Skip to main content

Working in Partnerships with Parents

I have been rethinking my relationship with parents as I read, Becoming Teammates, Teachers and Families as Literacy Partners by Charlene Klassen Endrizzi, a National Council of Teachers (NCTE) publication. I am noticing a subtle change in the way I am willing to frame the conversation at the same time that I realize that many of my colleagues are not there, yet.

As I reflect on the ways I involve parents in my classroom I recognize that there are a lot of issues that I need to come to terms with and some perceptions and practices that I need to change. Most of this soul searching comes in the guise of questions for reflection. For example, how can teachers and families share and be responsible for the literacy learning of children? How will this re-visioning change my relationship with parents? How will this change impact children's learning? How can I relinquish control of my classroom in order to better partner with my parents for the sake of their children's learning?

What kind of parent involvement do I practice: avoidance (parents are seen as adversaries and it's better not to involve them in school at all), dependence (parents are seen as supporting teacher and school programs and as needing to learn from the teacher), mutualism (parents are valued as partners in their child's education so that an attitude of "let's learn together" prevails)? (Source: Becoming Teammates, Teachers and Families as Literacy Partners by Charlene Klassen Endrizzi.) At the moment, I see myself as falling into a dependency relationship with parents and moving towards practicing mutualism; intellectually I am a mutualist.

More in a subsequent post. In the meantime, into which paradigm do you fit?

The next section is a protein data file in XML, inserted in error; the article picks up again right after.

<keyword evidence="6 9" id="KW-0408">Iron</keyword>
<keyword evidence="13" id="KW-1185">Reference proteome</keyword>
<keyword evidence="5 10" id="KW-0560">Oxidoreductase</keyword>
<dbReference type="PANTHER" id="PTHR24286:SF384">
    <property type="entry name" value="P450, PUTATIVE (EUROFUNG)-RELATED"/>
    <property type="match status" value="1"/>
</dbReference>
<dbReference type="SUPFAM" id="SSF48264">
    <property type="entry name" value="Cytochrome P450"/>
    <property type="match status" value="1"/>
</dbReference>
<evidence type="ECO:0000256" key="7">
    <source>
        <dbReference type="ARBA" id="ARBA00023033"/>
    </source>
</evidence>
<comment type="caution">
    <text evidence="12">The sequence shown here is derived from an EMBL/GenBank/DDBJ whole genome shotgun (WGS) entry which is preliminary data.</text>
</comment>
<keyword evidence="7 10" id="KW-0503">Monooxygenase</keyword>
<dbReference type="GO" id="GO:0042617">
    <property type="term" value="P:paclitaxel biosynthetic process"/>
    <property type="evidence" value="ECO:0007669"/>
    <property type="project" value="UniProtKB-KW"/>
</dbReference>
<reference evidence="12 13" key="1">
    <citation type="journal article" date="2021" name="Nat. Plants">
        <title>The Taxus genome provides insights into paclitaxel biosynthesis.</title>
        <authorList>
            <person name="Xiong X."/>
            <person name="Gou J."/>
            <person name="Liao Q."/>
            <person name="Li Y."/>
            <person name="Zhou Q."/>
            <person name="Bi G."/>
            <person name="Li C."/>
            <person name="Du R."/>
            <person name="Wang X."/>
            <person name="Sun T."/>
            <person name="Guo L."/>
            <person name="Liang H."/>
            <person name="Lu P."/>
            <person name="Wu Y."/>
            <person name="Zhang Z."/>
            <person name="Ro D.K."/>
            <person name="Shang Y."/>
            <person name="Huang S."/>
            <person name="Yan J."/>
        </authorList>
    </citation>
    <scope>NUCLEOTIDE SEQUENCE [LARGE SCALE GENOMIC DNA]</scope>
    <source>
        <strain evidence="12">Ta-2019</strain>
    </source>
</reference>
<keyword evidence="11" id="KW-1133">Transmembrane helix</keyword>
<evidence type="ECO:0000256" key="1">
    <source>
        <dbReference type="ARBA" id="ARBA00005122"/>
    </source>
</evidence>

Post a Comment

Popular posts from this blog

Mini Lessons

Sometimes, I plan too many teaching points for one lesson. For example, instead of focusing on one strategy that students need in order to become more proficient readers and writers, I try to teach several strategies at the same time. 

Sometimes, I stretch out a teaching point beyond the 10- or 12-minute time limit I've given myself because I worry that my mini lesson wasn't enough or my students won't have understood what I intended to teach. So, sometimes, I beat the lesson to a pulp one too many times, or forget to have the kids practice the lesson before they go off to read or write. (Asking students to practice a lesson after you teach it, with you right there to observe and help guide students through the process, is very effective. Try not to skip this step!)  

Here's an example of a mini lesson that lasted less than 10 minutes and resulted in better learning.

My students are in the second round of historical fiction book clubs. In a couple of weeks, we will start …

A Confession

I have a confession to make.

I want to write a book. 
A professional book. 
I think I have a lot to say. 
I think others could benefit from my experience.
After all, I have been an educator for over 30 years.

But, what could I possibly say that hasn't been said before?
What new knowledge could I add to the table?
Who would even bother to read what I have to say?

These are questions borne of fear.
Fear of not being good enough.
Fear of not being able to complete such a daunting project. 
(At least, that's what it feels like to me right now.)
Fear that I won't make time.
Fear that I'll run out of time.

But, over the last couple of days, I've gotten some encouraging words of support from the Innovative Teaching Academy - 
#ITA17 Facebook group. 

You can do it!Write for yourself.
But the message that is propelling me forward is this one: 
It doesn't matter how many times something has been said...each time someone else says it, new people hear it...and that's where you make the d…

Questions

Today's post is short and sweet because I just got back from a night of playing Bunko with friends. 

I share some questions I'm grappling with in my classroom. 

No answers. 

Just questions.

(1) What purpose do math stations serve in my classroom?

(2) How can I continue to engage writers without overwhelming them or me?

(3) How can I determine if my tangled readers are learning to be better readers from the books they choose to read?

(4) How can I strike a balance between student choice and making sure my students learn what they need to learn at any given time?

(5) Am I demanding too much from my students?

As I find responses and solutions to these issues, I will post some ideas on my blog.

Any thoughts are more than welcomed!